My experience has shown me, in a powerful and personal way, the shared interests and common destiny of communities and groups that often mistakenly view themselves in opposition to one another. I've seen that opportunity, justice, and progress don't have to be zero-sum games, where one person benefits at another's expense.

The big issues facing the country today are creating a low carbon economy, achieving educational and immigration reform, addressing inequality and restoring opportunity, These issues all require that we as a nation focus on our long term common interests. My personal journey has allowed me to view the world through a diverse set of perspectives. My professional work has been all about helping parties with different perspectives and goals discover their common interest and appreciate that they could achieve more by working together than by working apart. My personal and professional experience of discovering and promoting the common interest uniquely prepares me to lead in a U. S. Senate that today is focused on short-term partisan gain rather than on promoting the long-term, common interest of the people.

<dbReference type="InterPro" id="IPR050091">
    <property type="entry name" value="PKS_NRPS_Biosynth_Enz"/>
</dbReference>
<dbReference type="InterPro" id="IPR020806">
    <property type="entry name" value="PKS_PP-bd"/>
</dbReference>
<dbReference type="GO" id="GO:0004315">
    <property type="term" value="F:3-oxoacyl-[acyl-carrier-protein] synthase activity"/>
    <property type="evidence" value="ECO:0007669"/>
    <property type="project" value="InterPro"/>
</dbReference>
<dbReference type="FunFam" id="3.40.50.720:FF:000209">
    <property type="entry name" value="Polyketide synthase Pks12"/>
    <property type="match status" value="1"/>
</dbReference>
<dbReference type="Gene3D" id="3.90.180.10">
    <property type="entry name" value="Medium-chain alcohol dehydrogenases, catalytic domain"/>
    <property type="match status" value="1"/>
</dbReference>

3. How do you define yourself politically, and how does your political philosophy show itself in your past achievements and present campaign platform?

I believe that where we are today, and where we've been, should never limit where we're going. I believe in justice and opportunity. I believe in progress.